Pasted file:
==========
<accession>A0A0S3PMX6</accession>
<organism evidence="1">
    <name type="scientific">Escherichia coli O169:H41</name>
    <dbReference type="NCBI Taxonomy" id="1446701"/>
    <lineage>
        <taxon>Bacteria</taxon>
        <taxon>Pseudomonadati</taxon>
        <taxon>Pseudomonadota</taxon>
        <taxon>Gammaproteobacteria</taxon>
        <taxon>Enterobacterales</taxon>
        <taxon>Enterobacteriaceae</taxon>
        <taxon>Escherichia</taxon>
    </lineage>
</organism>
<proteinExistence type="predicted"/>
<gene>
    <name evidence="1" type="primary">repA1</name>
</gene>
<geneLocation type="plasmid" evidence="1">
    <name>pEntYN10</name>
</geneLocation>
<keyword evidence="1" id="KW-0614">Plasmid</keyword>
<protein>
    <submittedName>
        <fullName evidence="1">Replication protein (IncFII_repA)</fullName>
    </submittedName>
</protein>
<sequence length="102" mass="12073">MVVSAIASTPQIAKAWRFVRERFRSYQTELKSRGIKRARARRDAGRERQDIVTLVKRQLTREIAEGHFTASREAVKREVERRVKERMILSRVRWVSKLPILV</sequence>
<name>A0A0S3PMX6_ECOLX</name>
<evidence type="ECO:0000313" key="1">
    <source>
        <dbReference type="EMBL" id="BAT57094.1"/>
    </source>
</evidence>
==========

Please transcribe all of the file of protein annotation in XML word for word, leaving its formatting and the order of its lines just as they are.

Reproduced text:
<accession>A0A0S3PMX6</accession>
<organism evidence="1">
    <name type="scientific">Escherichia coli O169:H41</name>
    <dbReference type="NCBI Taxonomy" id="1446701"/>
    <lineage>
        <taxon>Bacteria</taxon>
        <taxon>Pseudomonadati</taxon>
        <taxon>Pseudomonadota</taxon>
        <taxon>Gammaproteobacteria</taxon>
        <taxon>Enterobacterales</taxon>
        <taxon>Enterobacteriaceae</taxon>
        <taxon>Escherichia</taxon>
    </lineage>
</organism>
<proteinExistence type="predicted"/>
<gene>
    <name evidence="1" type="primary">repA1</name>
</gene>
<geneLocation type="plasmid" evidence="1">
    <name>pEntYN10</name>
</geneLocation>
<keyword evidence="1" id="KW-0614">Plasmid</keyword>
<protein>
    <submittedName>
        <fullName evidence="1">Replication protein (IncFII_repA)</fullName>
    </submittedName>
</protein>
<sequence length="102" mass="12073">MVVSAIASTPQIAKAWRFVRERFRSYQTELKSRGIKRARARRDAGRERQDIVTLVKRQLTREIAEGHFTASREAVKREVERRVKERMILSRVRWVSKLPILV</sequence>
<name>A0A0S3PMX6_ECOLX</name>
<evidence type="ECO:0000313" key="1">
    <source>
        <dbReference type="EMBL" id="BAT57094.1"/>
    </source>
</evidence>